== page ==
6 Republican operatives, some tied to Trump camp, working to get Kanye West on the 2020 ballot

In Kanye, Prominent Republicans Find Possible Spoiler Candidate ...

At least six operatives who have been prominently involved in the Republican political world have been linked to Kanye West's captivating 11th-hour independent 2020 presidential bid.

As the rivalry between President Donald Trump and former Vice President Joe Biden intensifies with less than three months to go until the election, the involvement of the operatives in West's campaign, some of whom have ties to Trump's camp, raises questions about the motives of those helping to put his name on the ballot.

Shortly after announcing his presidential aspirations earlier this summer, West disavowed his support for Trump during an interview with Forbes, saying, "I'm taking the red hat off, with this interview." He also said he would run as a Republican "if Trump wasn't there. I will run as an independent if Trump is there."

Several Republicans are helping Kanye West secure a place on the ...

He also acknowledged that his presidential bid could bleed out Biden's Black voters saying, "To say that the Black vote is Democratic is a form of racism and white supremacy."

West is vying to get on the ballot in several states after faltering in his attempts to do so in others and scrambling to find electors -- party-tied officials who represent states in the Electoral College -- to represent him should he win.

The revelations about the operatives come as questions have been raised about West's motives for the campaign and his behavior during his opening rally. His wife, Kim Kardashian West, has called for empathy saying her husband has undergone personal and artistic pressure on top of his bipolar disorder, and that "his words sometimes do not align with his intentions."

West's team withdrew his bid to get on the ballot in New Jersey after signatures came under scrutiny there. His team also missed the deadline in South Carolina and couldn't muster the 400 people campaign advisors said they felt that they needed to gather signatures to get West on the ballot in California.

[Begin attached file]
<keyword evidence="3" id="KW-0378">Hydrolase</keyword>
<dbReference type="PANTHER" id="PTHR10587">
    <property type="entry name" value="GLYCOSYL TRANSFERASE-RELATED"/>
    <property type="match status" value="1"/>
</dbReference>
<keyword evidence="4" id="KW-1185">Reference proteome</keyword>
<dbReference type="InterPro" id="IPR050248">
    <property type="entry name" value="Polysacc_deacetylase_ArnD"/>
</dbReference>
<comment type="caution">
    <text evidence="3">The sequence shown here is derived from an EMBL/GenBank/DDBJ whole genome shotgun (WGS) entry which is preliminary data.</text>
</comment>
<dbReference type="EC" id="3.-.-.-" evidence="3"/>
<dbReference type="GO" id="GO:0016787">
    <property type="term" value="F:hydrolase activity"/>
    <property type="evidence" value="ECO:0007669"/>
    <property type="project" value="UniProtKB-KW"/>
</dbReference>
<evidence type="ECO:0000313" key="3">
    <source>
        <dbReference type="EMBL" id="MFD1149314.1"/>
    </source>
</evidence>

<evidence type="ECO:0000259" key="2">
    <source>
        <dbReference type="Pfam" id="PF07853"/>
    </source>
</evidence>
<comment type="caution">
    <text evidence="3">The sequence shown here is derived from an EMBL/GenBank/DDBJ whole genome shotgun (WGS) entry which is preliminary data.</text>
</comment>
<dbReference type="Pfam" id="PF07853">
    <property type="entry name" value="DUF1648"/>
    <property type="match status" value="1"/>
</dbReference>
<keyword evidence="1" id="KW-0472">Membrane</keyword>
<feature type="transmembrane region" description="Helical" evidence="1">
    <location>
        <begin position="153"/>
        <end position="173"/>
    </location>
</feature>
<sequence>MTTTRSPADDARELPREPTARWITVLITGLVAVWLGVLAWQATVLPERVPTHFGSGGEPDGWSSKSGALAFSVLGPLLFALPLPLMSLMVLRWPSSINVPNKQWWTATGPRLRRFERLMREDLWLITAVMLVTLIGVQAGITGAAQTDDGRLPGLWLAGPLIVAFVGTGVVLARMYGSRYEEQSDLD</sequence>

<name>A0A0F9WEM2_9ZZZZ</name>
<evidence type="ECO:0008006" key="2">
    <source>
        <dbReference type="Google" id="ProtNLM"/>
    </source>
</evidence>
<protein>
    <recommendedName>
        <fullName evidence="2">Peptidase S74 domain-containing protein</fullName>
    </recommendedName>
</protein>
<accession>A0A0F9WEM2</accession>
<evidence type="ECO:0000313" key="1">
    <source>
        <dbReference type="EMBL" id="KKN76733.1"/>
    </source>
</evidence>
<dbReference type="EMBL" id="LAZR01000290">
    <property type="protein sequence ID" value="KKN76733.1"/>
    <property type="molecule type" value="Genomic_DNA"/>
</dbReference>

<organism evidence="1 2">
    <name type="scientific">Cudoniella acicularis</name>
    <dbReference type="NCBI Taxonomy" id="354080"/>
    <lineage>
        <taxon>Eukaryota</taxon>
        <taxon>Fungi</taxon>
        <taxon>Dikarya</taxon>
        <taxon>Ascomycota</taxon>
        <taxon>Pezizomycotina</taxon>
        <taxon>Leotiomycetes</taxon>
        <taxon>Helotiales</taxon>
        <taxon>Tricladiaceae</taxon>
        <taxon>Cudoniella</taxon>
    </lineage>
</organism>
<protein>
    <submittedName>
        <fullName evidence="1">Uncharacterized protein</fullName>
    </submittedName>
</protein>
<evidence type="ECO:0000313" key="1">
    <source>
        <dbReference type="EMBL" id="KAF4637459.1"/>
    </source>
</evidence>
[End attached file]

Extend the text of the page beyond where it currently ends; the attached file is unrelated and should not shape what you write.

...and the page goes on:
It is unclear how the operatives are connected to West's official efforts, including who hired them. A source with knowledge of West's campaign told ABC News in a text message that West held a meeting last week to reset his campaign.

"Ye wanted more organization and to figure out why all the embarrassing headlines," the source said, using the entertainer's nickname.

The source said West would like to "have a miracle," "stop" Biden and give Black America a "positive choice" or "learn something for the 2024 run."

Operative with link to voter fraud

One of the operatives is a GOP-linked operative named Mark Jacoby, whose Florida and California-based firm Let the Voters Decide has been hired by West's campaign to collect signatures in select states, according to sources close to the West campaign.

Jacoby, who has been described in media reports as a "professional signature collector," has been active in supporting various pro-GOP causes in Florida, California, Arizona and Massachusetts unrelated to West.

While working as a professional signature collector for the California Republican Party in 2008, Jacoby was arrested on voter fraud charges for allegedly registering himself to vote at a childhood California address where he no longer lived so he would appear to meet the legal requirement that all signature gatherers be eligible to vote in California. He later pleaded guilty to a misdemeanor in connection with the case and was sentenced to three years' probation and 30 days of service with the California Department of Transportation.

He at that time was also accused of tricking voters into registering as Republicans by saying they were signing a petition for other causes.

In a statement to The New York Times, earlier this month Jacoby said his company was nonpartisan and worked for all political parties. "We do not comment on any current clients, but like all Americans, anyone who is qualified to stand for election has the right to run," he added in the statement. Jacoby did not return ABC News' request for comment.